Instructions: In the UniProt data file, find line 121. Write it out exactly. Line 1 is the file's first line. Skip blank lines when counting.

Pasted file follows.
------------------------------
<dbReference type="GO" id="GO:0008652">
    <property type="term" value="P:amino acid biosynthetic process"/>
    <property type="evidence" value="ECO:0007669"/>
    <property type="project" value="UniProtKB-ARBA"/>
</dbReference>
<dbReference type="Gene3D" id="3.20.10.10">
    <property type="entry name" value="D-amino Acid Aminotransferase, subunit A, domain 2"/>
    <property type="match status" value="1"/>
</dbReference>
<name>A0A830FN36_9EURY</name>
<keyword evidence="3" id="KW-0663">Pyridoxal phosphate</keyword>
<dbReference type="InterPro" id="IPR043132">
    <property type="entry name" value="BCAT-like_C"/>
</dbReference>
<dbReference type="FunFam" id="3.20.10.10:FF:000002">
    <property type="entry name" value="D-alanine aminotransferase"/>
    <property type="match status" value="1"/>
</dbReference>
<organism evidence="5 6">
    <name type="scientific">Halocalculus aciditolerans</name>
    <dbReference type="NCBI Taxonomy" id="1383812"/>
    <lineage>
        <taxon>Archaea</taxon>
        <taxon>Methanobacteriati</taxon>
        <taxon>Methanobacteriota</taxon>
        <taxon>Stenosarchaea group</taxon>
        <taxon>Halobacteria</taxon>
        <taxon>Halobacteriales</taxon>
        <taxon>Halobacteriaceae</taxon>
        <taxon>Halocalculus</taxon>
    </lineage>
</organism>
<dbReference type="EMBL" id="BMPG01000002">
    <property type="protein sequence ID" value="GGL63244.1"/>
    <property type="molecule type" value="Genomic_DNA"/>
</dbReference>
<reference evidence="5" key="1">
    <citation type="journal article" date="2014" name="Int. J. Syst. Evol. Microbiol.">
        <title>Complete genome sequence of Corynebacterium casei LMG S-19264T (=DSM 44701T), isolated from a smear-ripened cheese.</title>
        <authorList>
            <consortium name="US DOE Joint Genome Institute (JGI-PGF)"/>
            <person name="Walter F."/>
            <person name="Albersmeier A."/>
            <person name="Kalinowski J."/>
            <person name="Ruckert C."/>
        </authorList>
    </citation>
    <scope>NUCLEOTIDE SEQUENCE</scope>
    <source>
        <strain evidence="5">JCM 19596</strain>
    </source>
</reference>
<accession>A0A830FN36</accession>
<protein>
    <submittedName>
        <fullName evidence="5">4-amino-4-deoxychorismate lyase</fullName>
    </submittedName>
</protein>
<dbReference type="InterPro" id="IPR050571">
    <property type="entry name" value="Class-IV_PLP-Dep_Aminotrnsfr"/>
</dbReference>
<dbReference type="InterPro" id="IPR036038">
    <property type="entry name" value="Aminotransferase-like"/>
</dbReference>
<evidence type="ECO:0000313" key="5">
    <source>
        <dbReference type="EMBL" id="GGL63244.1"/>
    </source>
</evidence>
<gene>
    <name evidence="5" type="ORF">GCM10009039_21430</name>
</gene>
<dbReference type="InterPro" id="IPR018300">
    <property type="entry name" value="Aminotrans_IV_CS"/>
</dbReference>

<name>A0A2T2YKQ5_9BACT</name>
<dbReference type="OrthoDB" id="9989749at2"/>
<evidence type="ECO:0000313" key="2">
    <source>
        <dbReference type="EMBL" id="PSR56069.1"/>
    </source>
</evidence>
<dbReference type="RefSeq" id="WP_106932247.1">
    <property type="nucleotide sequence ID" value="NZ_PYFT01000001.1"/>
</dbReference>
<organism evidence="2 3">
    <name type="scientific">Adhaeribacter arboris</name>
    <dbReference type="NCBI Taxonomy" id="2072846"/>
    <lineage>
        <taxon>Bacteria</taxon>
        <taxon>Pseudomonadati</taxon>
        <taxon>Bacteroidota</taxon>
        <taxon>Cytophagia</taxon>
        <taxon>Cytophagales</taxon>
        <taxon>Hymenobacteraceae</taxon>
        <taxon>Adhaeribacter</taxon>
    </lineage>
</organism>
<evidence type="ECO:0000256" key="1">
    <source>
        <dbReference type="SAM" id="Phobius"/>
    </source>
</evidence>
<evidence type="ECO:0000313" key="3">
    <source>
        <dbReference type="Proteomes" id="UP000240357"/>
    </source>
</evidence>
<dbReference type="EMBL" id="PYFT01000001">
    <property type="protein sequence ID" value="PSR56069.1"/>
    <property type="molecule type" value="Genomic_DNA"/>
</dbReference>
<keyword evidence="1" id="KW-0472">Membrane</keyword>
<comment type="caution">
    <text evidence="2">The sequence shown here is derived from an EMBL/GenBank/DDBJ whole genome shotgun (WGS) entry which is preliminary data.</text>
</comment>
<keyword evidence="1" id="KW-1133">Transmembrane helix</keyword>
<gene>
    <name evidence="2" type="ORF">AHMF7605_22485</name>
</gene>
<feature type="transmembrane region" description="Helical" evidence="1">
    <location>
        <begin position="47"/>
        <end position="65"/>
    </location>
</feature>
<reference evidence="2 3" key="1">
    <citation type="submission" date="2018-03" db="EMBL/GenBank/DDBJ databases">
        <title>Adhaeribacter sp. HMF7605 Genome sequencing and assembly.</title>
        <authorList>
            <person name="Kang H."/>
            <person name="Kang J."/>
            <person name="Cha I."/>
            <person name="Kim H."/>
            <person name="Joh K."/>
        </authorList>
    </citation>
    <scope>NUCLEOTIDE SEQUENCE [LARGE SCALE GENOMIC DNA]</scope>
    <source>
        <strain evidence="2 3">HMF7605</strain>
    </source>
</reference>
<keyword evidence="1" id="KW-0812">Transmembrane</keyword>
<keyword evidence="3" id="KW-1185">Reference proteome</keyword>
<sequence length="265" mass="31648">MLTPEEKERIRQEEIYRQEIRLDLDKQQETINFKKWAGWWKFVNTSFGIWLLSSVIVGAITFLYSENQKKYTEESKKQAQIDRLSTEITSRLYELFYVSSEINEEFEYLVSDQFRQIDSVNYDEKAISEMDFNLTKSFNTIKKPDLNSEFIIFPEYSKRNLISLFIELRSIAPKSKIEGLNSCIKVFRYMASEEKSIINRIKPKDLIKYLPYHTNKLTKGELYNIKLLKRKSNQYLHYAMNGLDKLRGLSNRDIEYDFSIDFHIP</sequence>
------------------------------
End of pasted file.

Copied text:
<feature type="transmembrane region" description="Helical" evidence="1">